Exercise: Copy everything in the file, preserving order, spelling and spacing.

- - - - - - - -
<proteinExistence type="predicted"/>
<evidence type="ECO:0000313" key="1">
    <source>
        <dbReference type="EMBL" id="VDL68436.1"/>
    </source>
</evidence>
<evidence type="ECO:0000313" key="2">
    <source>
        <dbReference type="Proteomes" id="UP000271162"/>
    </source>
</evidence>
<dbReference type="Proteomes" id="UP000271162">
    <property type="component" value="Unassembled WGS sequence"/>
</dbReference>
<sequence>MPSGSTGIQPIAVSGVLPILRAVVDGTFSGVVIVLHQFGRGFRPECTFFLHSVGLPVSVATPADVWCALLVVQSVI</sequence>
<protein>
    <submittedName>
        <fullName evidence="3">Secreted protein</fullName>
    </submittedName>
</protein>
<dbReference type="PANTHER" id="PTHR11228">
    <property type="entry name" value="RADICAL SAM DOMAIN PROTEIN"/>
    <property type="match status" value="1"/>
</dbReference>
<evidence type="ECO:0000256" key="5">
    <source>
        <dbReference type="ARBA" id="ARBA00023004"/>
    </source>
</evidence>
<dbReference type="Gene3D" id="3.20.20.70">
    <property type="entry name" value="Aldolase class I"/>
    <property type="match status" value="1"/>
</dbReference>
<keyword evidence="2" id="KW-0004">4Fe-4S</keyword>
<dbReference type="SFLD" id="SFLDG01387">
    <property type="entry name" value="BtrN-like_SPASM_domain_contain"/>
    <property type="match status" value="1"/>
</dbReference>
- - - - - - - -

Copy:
<proteinExistence type="predicted"/>
<evidence type="ECO:0000313" key="1">
    <source>
        <dbReference type="EMBL" id="VDL68436.1"/>
    </source>
</evidence>
<evidence type="ECO:0000313" key="2">
    <source>
        <dbReference type="Proteomes" id="UP000271162"/>
    </source>
</evidence>
<dbReference type="Proteomes" id="UP000271162">
    <property type="component" value="Unassembled WGS sequence"/>
</dbReference>
<sequence>MPSGSTGIQPIAVSGVLPILRAVVDGTFSGVVIVLHQFGRGFRPECTFFLHSVGLPVSVATPADVWCALLVVQSVI</sequence>
<protein>
    <submittedName>
        <fullName evidence="3">Secreted protein</fullName>
    </submittedName>
</protein>
<dbReference type="PANTHER" id="PTHR11228">
    <property type="entry name" value="RADICAL SAM DOMAIN PROTEIN"/>
    <property type="match status" value="1"/>
</dbReference>
<evidence type="ECO:0000256" key="5">
    <source>
        <dbReference type="ARBA" id="ARBA00023004"/>
    </source>
</evidence>
<dbReference type="Gene3D" id="3.20.20.70">
    <property type="entry name" value="Aldolase class I"/>
    <property type="match status" value="1"/>
</dbReference>
<keyword evidence="2" id="KW-0004">4Fe-4S</keyword>
<dbReference type="SFLD" id="SFLDG01387">
    <property type="entry name" value="BtrN-like_SPASM_domain_contain"/>
    <property type="match status" value="1"/>
</dbReference>